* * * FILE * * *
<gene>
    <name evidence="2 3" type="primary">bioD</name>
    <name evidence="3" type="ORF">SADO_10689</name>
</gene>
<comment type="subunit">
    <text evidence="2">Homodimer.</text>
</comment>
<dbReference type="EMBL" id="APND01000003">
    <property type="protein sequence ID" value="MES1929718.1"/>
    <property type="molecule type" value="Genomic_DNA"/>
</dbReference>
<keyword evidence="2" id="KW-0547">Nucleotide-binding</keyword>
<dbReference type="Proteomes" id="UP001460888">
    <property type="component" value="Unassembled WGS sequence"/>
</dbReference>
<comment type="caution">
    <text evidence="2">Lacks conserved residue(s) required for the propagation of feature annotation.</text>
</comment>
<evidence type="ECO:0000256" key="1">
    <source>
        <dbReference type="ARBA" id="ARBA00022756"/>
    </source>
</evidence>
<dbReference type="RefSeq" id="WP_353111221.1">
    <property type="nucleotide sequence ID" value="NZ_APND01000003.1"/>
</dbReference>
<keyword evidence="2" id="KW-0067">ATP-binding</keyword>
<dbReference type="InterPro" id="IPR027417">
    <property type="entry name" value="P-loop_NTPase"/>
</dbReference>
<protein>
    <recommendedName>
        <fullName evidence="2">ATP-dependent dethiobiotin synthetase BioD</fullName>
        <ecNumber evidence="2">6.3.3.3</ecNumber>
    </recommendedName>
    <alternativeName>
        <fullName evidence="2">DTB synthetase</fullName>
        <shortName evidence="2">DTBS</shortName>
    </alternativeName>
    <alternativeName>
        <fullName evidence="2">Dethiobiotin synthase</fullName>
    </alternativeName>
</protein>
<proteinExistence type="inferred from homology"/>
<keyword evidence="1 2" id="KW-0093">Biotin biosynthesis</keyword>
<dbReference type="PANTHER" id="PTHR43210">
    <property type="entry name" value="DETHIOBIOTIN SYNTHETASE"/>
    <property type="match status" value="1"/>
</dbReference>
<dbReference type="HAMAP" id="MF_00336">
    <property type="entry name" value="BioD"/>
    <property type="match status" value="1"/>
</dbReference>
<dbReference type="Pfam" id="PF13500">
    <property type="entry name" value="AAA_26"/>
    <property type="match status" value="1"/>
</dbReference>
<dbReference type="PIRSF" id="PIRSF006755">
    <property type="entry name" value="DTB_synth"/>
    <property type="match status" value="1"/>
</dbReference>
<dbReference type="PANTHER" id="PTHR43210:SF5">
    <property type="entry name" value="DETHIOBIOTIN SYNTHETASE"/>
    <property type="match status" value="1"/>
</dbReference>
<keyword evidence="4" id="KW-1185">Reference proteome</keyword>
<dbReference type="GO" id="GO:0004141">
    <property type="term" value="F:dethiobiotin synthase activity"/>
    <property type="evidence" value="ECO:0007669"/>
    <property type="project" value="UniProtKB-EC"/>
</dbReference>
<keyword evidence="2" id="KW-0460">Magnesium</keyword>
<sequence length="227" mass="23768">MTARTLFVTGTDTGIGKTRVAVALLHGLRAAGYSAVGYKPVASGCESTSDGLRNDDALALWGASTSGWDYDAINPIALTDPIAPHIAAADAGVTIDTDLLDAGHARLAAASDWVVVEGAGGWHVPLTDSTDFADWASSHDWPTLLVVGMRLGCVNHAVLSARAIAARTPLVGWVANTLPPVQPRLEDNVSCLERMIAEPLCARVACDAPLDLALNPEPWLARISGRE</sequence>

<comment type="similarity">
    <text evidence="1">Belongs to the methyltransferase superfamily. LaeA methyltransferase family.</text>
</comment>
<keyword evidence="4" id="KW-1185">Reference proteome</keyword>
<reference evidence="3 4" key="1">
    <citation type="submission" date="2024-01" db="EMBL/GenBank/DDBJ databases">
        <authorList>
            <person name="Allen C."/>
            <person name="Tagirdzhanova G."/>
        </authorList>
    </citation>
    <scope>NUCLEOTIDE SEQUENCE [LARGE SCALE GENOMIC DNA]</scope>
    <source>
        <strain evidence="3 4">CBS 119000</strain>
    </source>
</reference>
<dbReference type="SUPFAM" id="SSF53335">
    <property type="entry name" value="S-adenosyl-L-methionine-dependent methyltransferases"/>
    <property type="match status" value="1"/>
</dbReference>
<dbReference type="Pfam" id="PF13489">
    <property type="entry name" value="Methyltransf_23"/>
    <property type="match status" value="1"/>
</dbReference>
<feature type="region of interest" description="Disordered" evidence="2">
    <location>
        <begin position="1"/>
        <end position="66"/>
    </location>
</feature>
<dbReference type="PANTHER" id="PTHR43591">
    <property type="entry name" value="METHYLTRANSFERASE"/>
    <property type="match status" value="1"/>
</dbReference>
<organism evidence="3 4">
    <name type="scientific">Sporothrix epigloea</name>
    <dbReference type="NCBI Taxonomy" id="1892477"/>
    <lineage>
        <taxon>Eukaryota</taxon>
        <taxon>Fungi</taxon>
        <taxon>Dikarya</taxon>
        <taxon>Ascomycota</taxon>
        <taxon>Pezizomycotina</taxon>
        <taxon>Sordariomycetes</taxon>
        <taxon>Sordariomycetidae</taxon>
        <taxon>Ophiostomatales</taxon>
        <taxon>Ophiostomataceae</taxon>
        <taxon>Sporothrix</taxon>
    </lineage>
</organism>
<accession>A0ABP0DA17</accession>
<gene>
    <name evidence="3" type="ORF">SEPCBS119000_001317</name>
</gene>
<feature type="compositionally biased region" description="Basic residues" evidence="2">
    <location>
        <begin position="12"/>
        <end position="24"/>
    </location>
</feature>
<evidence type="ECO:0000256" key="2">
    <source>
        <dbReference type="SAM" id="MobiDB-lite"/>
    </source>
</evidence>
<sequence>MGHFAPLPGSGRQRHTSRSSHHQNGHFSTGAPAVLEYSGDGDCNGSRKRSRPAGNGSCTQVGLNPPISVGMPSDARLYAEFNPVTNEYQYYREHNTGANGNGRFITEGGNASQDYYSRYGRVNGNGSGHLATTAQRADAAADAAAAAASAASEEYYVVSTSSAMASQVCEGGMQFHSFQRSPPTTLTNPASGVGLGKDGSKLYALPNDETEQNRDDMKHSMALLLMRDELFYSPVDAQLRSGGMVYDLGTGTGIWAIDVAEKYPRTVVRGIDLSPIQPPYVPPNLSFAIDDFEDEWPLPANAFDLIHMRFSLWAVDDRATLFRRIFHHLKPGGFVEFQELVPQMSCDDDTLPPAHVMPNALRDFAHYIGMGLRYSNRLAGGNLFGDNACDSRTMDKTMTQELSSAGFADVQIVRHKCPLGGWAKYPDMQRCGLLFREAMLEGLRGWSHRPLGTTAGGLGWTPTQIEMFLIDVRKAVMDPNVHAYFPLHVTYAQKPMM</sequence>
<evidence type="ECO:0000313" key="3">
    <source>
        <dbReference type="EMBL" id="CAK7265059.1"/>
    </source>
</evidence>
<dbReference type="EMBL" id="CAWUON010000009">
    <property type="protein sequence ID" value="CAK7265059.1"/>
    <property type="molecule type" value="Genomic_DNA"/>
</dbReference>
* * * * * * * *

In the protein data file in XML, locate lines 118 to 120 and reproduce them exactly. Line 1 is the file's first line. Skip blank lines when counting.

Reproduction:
        <taxon>Sordariomycetidae</taxon>
        <taxon>Ophiostomatales</taxon>
        <taxon>Ophiostomataceae</taxon>